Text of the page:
Published in: on May 22, 2016 at 9:00 am  Leave a Comment  

Corning Milliners

I am excited to receive permission from this image owner to discuss the photo here.Thank you.

At first glance of this Corning, NY image, the unusual angle catches attention. Even with outdoor photography, this angle is unusual. In some ways, this angle and the ‘backyard’ nature of the image reminds me of the 1858 series done in Canandaigua by Augustus Coleman of the city from the cupola of his home. Artistically, the image is full of texture; the lines of the clapboard siding and stairs bringing attention inward to the women.

Looking closer at the women, I was very excited to find not simply a group of women, but women who appear to be milliners. The women themselves appear to be of varying age. No one appears to have reached beyond middle age. The front right (as we see the image) appears to be in her mid to late teens, until the image is enlarged, when she appears older, possibly in her late twenties through early forties. The girl below on the steps may be in her young teens. I suspect there is one more girl peeking from behind the woman on the left’s shoulder.

Each woman is neatly dressed. The woman on the front right is in a one piece dress, simple collar, a ruche just below her dropped shoulder, moderately full cuffed sleeves. The woman front left may have a jacket or faux line to her bodice. Her narrow collar has a small broach in the center. She wears her hair further down over her ears than the other women. Behind her, the woman in the dress that is photographing lighter, also wears a broach with her collar.

crop 1

At first glance, this could simply be a group of women holding their bonnets and hats. Until you look at what is sitting on the railing. Along side the potted plants is not a bonnet, but a bonnet block, that which bonnets of straw are shaped over. It could be one made of wood or plaster.

Crop 2

Just below to the left, we see what could be a finished or nearly finished bonnet. The texture and obvious vertical lines suggest this may be a drawn bonnet or a straw bonnet with wider, fancy plait. I think it is more likely a drawn bonnet. crop 3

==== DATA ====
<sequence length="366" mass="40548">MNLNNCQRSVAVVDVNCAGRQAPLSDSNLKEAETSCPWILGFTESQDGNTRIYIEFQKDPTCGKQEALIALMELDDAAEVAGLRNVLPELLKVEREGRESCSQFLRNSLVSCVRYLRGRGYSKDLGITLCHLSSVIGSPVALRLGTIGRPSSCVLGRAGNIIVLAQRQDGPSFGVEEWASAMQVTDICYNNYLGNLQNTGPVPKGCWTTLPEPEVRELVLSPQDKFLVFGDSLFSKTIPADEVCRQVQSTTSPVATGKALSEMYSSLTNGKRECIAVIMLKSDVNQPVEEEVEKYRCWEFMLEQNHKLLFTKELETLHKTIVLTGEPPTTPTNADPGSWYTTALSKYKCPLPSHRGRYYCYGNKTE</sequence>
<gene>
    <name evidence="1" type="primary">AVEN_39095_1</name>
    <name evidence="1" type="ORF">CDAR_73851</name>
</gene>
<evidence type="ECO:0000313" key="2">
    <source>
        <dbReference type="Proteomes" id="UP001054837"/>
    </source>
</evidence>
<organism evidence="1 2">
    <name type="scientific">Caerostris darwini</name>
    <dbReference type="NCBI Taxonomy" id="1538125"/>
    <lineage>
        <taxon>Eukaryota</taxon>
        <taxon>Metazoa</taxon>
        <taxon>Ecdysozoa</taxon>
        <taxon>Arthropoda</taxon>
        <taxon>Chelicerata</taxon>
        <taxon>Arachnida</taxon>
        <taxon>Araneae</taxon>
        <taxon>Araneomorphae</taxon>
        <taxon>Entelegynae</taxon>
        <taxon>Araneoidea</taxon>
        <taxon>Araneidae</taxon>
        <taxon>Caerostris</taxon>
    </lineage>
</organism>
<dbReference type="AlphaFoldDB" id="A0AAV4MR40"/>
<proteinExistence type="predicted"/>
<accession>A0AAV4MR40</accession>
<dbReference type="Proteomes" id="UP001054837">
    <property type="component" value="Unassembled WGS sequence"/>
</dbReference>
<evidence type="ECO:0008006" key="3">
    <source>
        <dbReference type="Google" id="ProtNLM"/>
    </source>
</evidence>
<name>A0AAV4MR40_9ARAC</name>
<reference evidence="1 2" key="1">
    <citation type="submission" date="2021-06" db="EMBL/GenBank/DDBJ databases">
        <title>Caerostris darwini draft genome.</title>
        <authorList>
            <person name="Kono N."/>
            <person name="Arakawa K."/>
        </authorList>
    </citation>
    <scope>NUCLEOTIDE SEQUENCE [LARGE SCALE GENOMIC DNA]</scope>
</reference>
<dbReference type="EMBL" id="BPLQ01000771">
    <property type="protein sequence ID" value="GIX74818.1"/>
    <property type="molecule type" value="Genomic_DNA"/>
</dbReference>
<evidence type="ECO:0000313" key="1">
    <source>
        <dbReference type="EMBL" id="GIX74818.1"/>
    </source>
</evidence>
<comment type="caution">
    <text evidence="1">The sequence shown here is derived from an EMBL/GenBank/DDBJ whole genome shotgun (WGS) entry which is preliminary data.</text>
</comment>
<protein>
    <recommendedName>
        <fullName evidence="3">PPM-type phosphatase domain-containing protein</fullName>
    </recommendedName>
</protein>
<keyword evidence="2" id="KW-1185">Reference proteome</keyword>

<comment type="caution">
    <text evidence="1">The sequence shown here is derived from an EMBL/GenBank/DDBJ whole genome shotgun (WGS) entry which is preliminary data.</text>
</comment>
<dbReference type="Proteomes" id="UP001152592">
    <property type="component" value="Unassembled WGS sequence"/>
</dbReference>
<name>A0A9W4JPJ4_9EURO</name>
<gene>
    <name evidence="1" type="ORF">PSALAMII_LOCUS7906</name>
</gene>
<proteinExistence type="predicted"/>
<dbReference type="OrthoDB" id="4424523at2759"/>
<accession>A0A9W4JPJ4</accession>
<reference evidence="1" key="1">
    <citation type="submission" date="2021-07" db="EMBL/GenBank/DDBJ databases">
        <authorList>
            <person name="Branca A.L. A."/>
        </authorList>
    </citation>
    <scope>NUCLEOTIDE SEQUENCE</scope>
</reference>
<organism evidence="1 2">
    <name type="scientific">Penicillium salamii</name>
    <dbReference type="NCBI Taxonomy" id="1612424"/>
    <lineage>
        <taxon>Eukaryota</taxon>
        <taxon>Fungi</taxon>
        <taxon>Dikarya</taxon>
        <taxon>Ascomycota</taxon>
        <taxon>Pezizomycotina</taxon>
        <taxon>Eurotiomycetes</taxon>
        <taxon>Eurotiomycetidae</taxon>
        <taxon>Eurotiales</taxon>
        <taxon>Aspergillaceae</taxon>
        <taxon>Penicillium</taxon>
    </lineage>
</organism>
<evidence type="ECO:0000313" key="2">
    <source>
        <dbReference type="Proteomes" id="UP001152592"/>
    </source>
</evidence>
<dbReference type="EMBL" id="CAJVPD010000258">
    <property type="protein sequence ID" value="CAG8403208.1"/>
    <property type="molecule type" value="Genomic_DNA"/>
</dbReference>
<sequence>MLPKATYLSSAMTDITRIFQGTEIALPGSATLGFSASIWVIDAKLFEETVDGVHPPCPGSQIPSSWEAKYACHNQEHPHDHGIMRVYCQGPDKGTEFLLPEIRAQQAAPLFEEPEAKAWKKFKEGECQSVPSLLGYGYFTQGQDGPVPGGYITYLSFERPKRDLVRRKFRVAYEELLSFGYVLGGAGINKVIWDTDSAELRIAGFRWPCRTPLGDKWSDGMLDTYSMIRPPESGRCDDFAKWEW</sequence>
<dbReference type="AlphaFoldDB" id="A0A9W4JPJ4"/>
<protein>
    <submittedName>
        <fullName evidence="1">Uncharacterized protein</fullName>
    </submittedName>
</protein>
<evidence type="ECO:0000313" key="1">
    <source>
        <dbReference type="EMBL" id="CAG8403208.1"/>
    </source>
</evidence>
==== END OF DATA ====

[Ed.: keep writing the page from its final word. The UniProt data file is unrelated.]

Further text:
Nearly in the center of the group, a woman holds what appears to be a straw hat. This may be a black hat or one that photographs black in the blue scale of this type of photography. crop 4

In the front, we see what appears to me to be a buckram form that is in the process of being covered. Notice how the front brim is a different shade than the back crown and tip. I think she has covered one area already. crop 5

Being a photo outside the upstairs backroom, this leads me to think this is outside of the workshop that is often above or behind a millinery shop. It is possible the millinery shop is upstairs, as some are mentioned to be upstairs in some gazetteers and directories. (**Corning note below.) This is important to me because I want to see what women wore in a millinery shop.



**I was able to find an 1868 directory for Corning. It is 5 to 10 years after this photo was taken. This directory indicates a milliner on Erie Avenue named Mrs. Laura Fordham, a millinery and dress making on Market by a Mrs. L. E. Fuller, a milliner on Erie Avenue named Miss M. Hotchkiss, a Millinery on Market by a Mrs. Octavia Jenness, a millinery and dress making on Market by a Mrs. A. M. Powers, and a millinery at 10 Market by a Mrs. Anna Smith. It also lists additional dressmakers and cloak makers but I do not think this is a dressmaker’s. The directory mentions that in 1850 a fire destroyed nearly all of the business section of the village. In 1865, Corning had a population of 6,724 people. At the bottom of page 190 is this advertisement:


***The same Flickr account has an excellent side view of a woman in in a bonnet, a post-CW occupation image showing a shorter skirt length, and a trio of larger straw hats,




Published in: on May 18, 2016 at 4:48 pm  Comments (1)  

Don’t Feed The…..

[Adding: If you don’t want to know the personal stuff, skip the italics.]

For a few weeks I’ve been occasionally thinking about writing a post about food at events and those many of us that have food issues. I kept pushing it back as silly. But, between a quasi-recent FB post about someone having food issues at an event, a less recent FB discussion about children needing allergy identifiers and today’s ALFAM post regarding interpreting butchering, I think I am going to go ahead and write a little something.